Not only does the United States excel in R&D, but we also safeguard new inventions and innovations through a robust intellectual property protection rights (IPR) system. Last year, 34 percent of all R&D in the world took place in the United States with almost half of the developed world’s researchers working here. This research yields to impressive results, including the research of 45 percent of all Nobel Prize winners in the fields of chemistry, medicine and physics being completed in the United States. Further contributing to our competitiveness, the U.S. has a clear global advantage in the ability of firms to commercialize their technologies while relying on IPR protection. As the Global Manufacturing Index published by Deloitte and the U.S. Council on Competitiveness notes, “Strong intellectual (property) protection not only encourages innovation, it provides a level of confidence in an economy needed to attract FDI and spur technology transfer.” Multinational companies have choices, and they choose to invest in the United States for its supportive environment for their research, development, and commercialization.
FDI’s impact on the U.S. economy transcends its borders. In addition to introduction of new capital, creation of new jobs and strengthening U.S. competitiveness in R&D, U.S. affiliates of foreign-owned firms account for almost 19 percent of total U.S. exports. In recent years, the steady rise in the proportion of U.S. exports originating from these firms is evidence that multinational companies establish themselves not only to service the U.S. market but to utilize our business climate as an export platform, as well. After all, the United States nearly doubles its market access through strategic trade agreements representing 610 million consumers worldwide. Growing this trend is integral to the success of the President’s National Export Initiative to double U.S. exports over a five-year period.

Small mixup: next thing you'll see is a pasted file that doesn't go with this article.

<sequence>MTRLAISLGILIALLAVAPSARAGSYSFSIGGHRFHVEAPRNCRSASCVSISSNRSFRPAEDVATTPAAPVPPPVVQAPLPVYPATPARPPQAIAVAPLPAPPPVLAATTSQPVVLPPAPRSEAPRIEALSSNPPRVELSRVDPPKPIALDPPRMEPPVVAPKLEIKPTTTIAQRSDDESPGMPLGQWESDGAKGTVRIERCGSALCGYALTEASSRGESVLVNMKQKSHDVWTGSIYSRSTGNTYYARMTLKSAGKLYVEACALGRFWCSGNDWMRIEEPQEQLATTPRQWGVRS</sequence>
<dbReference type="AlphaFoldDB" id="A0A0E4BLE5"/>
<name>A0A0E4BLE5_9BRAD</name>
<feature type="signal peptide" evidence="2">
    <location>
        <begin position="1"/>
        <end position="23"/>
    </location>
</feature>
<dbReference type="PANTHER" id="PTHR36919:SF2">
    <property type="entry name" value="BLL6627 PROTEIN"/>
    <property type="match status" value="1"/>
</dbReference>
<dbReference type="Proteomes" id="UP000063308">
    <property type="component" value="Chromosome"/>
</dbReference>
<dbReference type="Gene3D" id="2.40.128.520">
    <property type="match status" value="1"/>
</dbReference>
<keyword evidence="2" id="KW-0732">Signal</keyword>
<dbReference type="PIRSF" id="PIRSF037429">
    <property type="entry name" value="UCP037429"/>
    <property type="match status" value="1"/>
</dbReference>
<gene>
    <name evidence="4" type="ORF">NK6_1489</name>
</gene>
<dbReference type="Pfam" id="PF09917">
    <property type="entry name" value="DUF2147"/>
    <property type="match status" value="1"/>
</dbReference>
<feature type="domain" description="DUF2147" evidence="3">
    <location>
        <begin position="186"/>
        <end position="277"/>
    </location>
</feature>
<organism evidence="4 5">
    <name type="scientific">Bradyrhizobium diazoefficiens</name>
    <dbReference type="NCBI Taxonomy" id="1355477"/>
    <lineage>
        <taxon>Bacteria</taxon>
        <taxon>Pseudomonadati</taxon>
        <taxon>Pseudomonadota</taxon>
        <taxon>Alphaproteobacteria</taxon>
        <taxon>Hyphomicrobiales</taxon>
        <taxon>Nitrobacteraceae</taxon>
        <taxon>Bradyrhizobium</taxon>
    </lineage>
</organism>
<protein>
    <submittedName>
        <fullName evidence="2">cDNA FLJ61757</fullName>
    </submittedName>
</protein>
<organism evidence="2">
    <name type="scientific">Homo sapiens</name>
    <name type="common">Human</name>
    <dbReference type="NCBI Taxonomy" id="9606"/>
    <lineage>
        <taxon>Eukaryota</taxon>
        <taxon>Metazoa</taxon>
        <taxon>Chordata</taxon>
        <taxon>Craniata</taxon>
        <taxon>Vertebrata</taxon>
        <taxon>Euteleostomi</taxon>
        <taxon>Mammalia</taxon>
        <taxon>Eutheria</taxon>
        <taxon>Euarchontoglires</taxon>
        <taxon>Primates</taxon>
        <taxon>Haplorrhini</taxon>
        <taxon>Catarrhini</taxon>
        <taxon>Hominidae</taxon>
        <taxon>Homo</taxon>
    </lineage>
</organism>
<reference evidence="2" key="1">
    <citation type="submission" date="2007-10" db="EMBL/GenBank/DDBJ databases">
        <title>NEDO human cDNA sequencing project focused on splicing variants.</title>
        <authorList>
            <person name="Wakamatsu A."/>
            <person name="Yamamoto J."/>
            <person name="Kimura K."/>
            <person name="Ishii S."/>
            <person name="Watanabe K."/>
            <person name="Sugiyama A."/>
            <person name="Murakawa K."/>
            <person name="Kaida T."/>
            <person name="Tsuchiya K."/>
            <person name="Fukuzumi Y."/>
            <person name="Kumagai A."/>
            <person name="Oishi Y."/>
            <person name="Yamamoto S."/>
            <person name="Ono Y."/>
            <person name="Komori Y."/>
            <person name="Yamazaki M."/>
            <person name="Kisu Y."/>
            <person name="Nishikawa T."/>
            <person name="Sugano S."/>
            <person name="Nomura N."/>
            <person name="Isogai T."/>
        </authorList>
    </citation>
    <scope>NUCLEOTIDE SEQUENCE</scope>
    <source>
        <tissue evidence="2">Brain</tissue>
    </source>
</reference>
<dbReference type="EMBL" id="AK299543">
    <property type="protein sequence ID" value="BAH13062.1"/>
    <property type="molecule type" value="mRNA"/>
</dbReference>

Foreign firms with U.S. operations contribute to the U.S. economy in numerous ways, ranging from job creation on our shores, to contributing to our global trade balance. These firms recognize the unique opportunity presented by an integrated U.S. platform of economic stability, open-market principles, a well-educated workforce, a focus on innovation, and access to global markets. For these and many more reasons, firms from around the world target the United States for business investment and further strengthen the overall global competitiveness of the United States.
Invest in America is the lead United States government effort to promote and support foreign direct investment (FDI) into the U.S. It is a part of the U.S. Department of Commerce. To learn more, visit investamerica.gov. Tazeem Pasha is an International Investment Specialist at Invest in America.